Sunday, July 12, 2009

Salmon Mousse

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I saw a dozen adorable little fish molds at an estate sale, and of course I just had to have them. They sat in my cabinet for months, along with all the other odds and ends of cookware that seemed essential at the time I bought them.

Then it was my turn to bring a plated first course to one of my cooking group dinners. Rummaging around I came across the molds, and thought "Aha, salmon mousse!"

This is an extremely easy recipe, and is one of the best salmon mousses you'll ever taste. As a first course, served as I did, garnished with cucumbers, capers and triangles of dark pumpernickel, it serves 6. It also makes a wonderful brunch main course, served on a bed of lettuce with a creamy dill dressing. Then you would need to double the recipe to serve 6. For the dressing, stir a sprinkling of dill weed and a squeeze of lemon juice into bottled ranch dressing.

I have made it with smoked salmon, and it is delicious. You'll need a good quality smoked salmon to make it work, and that can be a bit pricey. Still for a special occasion, it is indeed worth it.


1 cup dry white wine
1/2 cup water
1/2 lemon, thinly sliced
1 tsp whole black peppercorns
1 1/4 lb skinless, boneless salmon filets
1 teaspoon chicken broth concentrate or bouillon granules (see note)
1 envelope unflavored gelatin
4 green onions, with part of the green top, chopped
1 tsp dried dill weed
1/4 cup mayonnaise
Juice and finely grated zest of one lemon
1/2 cup heavy cream
1/2 tsp salt, or to taste
Ground white pepper to taste

In a skillet just large enough to hold the filets in one layer, bring the wine, water, lemon slices and peppercorns to a boil. Reduce heat and simmer for about 5 minutes. Add the salmon, cover, and simmer 7 to 10 minutes, depending on the thickness, or until just barely done though.
Remove the salmon filets to a plate and set aside. Bring the liquid back up to a simmer and pour one cup into a glass measure. Pour immediately into a food processor and add the chicken concentrate. Sprinkle the gelatin over the top, cover and process for about a minute. Add the reserved salmon, onions, dill weed, mayonnaise, lemon juice and zest, and cream. Process just to blend, about 30 seconds. Taste and add salt and white pepper as desired.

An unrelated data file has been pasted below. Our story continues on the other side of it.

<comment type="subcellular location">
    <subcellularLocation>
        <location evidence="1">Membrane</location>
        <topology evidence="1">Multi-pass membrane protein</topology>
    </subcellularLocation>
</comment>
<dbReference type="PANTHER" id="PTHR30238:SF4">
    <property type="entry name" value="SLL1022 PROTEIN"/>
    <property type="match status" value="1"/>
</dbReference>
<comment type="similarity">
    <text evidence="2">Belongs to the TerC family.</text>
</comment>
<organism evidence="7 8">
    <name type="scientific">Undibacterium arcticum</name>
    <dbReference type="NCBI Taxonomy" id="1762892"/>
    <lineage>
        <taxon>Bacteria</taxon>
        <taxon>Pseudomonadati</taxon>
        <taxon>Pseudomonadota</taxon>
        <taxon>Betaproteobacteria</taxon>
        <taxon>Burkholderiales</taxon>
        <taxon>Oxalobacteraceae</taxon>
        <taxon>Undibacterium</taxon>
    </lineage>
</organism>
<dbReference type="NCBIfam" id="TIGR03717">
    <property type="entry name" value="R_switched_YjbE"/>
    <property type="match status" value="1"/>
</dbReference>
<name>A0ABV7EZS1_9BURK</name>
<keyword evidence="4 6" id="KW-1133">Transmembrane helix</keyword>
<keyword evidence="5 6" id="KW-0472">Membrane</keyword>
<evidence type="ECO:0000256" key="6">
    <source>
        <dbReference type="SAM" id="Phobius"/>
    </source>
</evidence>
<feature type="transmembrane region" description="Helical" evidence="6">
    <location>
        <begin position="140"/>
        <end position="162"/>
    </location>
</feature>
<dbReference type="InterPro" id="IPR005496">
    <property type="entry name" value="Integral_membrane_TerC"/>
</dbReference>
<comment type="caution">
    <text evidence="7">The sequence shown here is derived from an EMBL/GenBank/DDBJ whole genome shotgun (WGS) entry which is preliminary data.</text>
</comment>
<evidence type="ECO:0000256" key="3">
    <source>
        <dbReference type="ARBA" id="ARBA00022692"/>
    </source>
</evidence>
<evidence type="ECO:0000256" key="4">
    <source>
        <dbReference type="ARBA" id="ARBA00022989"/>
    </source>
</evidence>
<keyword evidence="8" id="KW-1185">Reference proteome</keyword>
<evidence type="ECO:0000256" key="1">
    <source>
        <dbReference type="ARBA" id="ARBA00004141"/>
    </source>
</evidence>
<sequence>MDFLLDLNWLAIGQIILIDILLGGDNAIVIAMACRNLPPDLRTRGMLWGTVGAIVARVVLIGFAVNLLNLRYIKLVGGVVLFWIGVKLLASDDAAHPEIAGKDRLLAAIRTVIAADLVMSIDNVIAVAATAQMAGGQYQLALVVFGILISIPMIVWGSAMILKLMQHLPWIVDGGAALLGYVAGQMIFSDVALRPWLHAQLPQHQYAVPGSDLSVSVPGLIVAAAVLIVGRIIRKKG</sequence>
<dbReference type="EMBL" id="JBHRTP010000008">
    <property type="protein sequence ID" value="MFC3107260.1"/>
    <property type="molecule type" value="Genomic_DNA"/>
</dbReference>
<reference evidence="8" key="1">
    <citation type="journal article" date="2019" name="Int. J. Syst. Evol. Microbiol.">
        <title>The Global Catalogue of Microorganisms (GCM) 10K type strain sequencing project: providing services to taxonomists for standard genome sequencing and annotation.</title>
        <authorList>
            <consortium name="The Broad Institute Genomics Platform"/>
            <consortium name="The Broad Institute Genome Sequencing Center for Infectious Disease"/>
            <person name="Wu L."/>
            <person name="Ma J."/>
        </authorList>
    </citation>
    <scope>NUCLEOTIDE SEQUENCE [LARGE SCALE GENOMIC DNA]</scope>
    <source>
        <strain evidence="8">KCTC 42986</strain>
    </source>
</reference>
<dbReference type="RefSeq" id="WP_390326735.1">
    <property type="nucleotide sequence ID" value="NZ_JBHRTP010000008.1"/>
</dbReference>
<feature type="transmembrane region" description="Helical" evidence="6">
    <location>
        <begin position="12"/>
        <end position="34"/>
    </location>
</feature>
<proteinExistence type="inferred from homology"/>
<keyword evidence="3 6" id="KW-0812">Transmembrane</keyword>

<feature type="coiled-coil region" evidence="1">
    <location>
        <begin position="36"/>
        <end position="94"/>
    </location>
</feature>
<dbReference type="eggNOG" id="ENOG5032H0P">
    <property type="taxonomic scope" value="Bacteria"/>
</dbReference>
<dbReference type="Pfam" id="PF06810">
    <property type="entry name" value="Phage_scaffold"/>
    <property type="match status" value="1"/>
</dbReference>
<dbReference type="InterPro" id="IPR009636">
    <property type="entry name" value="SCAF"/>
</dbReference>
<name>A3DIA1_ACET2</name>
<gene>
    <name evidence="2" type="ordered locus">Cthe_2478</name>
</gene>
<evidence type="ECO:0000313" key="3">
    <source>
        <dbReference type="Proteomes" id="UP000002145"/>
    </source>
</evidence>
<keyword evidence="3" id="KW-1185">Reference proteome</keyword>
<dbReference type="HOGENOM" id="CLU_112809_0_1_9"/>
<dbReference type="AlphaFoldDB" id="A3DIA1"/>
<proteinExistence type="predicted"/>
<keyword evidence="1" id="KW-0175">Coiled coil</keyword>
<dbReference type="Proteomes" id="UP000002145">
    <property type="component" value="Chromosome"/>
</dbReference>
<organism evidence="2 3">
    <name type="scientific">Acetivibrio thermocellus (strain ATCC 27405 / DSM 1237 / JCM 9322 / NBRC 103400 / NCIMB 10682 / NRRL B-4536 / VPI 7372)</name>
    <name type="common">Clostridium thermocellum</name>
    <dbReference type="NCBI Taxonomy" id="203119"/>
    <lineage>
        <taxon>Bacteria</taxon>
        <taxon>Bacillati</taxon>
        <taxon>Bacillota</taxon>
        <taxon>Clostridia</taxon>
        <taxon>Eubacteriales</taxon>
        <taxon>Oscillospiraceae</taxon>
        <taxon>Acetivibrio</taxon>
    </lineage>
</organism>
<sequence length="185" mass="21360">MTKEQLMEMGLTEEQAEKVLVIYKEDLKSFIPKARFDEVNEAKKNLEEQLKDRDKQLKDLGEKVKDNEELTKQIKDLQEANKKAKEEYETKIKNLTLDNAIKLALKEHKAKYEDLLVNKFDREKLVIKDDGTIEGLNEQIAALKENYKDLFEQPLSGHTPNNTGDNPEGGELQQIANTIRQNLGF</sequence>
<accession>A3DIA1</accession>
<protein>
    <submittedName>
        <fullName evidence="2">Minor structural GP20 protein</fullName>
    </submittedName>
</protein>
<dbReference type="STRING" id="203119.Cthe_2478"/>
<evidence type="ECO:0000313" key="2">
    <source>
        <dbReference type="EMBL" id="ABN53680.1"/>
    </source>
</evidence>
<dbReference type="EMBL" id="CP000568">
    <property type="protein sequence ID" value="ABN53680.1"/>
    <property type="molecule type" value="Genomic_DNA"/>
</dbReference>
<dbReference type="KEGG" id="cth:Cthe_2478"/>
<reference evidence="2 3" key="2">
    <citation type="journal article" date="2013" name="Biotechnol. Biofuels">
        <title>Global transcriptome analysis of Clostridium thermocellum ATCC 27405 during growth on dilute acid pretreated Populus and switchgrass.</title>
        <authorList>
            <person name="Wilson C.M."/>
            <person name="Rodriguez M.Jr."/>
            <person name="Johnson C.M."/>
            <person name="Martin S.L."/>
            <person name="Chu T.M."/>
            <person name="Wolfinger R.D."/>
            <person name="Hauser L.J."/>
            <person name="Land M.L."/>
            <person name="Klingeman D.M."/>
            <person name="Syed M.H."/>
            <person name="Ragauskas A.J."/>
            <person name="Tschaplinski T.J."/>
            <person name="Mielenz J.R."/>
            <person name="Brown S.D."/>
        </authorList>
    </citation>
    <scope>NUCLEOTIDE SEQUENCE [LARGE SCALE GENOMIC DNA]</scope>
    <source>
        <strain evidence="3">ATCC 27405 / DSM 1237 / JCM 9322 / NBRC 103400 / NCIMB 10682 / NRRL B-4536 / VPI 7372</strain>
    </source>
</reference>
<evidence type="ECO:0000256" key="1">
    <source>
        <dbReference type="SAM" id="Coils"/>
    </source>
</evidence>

Pour into one four-cup mold, or six 1/2-cup ramekins and chill until set, at least 6 hours. Can be made up to 12 hours ahead.

NOTE: I use Better Than Bouillon chicken stock paste. It comes in a jar and is widely available. It's not as salty as bouillon cubes or granules. If you want to leave out the chicken for dietary preferences, vegetable broth paste or granules work equally well. If making this with smoked salmon, use one cup of water, heated to a simmer, for the liquid.

Okay, so I'm sorry...

I have gotten a number of e-mails, and several phone calls, chastising me for having so badly neglected my blog since the closing of Mantia's.

I plead totally guilty as charged, and promise to try to make it up to you. In case you aren't familiar with my latest life events, here's a quick summary: I closed Mantia's after 12 great years at the end of November, 2008. I needed to be out by December 31, but in the middle of December my mother passed away and I was gone for a week. So I locked the doors at Mantia's for the last time on January 7 and showed up at Lucchesi's at 8:00 the next morning. If you aren't familiar with Lucchesi's, you can find the website here.

If that wasn't a big enough life change, my gentleman friend Tom Price, is now my fiancé. Yes, he popped the question on a carousel in Central Park, NYC. So I'm also working on planning an October wedding.

I promise that I'll get back in the groove!